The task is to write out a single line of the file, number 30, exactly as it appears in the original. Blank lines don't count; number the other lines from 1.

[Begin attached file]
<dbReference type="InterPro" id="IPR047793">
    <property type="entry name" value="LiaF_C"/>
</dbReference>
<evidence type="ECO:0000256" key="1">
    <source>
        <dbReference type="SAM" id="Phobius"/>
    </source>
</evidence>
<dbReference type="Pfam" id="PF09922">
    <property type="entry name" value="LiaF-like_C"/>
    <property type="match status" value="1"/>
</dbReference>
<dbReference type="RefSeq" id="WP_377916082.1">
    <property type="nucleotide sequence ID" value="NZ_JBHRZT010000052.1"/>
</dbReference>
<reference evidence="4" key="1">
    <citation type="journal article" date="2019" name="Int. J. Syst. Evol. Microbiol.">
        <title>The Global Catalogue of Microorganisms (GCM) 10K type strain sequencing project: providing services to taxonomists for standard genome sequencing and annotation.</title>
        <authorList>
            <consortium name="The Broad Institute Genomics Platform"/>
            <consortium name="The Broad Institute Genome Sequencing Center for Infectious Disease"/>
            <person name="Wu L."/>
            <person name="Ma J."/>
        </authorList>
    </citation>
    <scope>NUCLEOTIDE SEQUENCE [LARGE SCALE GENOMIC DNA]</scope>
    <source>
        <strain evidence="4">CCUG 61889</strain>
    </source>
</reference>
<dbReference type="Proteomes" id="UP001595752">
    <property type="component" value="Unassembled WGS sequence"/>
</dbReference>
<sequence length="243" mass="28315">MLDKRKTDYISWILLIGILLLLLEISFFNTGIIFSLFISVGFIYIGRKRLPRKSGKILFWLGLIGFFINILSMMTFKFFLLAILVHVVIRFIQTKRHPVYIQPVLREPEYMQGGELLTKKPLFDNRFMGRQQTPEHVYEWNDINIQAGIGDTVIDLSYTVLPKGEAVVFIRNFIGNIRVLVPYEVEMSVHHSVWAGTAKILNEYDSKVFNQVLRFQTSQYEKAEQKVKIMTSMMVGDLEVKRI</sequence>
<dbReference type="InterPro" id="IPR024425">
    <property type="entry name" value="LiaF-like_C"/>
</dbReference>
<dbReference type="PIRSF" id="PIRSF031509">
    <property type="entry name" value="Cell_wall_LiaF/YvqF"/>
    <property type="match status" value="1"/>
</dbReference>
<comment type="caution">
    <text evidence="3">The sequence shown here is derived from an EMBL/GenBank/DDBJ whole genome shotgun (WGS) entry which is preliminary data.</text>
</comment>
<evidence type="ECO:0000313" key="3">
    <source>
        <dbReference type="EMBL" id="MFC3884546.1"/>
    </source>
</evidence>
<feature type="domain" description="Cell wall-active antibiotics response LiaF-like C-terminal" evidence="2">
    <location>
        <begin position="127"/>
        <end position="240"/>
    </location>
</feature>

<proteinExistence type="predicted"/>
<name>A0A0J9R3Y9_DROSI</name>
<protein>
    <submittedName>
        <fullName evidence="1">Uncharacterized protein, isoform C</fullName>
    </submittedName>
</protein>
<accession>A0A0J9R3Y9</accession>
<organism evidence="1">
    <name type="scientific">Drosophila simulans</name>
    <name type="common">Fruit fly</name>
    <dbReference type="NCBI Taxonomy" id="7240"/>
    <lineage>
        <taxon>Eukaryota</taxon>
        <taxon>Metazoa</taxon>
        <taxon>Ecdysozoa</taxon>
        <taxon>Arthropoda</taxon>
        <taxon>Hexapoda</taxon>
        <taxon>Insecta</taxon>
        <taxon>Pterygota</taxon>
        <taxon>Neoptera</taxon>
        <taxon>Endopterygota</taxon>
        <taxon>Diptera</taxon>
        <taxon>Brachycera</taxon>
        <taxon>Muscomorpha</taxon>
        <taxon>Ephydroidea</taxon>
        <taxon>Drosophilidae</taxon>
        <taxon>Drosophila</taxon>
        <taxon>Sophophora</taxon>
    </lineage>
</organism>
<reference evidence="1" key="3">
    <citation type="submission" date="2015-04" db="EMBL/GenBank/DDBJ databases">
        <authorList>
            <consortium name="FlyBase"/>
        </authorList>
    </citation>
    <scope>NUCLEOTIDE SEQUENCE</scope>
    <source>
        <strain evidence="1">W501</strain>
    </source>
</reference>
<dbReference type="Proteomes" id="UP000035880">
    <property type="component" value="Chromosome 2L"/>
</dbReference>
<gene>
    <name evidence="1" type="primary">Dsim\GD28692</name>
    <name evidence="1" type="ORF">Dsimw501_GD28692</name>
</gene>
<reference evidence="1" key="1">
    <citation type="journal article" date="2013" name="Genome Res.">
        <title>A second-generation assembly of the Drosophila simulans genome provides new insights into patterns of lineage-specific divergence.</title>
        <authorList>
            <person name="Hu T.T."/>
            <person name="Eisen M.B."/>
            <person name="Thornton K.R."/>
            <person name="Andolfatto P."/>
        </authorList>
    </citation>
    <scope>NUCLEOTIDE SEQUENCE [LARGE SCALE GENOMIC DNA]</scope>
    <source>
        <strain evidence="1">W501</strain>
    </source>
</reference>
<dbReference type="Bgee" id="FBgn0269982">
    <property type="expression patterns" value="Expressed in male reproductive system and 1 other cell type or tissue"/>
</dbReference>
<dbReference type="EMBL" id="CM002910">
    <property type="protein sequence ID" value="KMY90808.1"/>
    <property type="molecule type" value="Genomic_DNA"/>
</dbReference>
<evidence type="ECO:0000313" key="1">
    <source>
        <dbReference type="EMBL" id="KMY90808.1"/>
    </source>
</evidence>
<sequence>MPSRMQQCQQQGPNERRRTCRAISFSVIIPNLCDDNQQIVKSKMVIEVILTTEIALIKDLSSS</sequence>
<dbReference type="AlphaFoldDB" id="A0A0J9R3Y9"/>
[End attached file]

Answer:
</reference>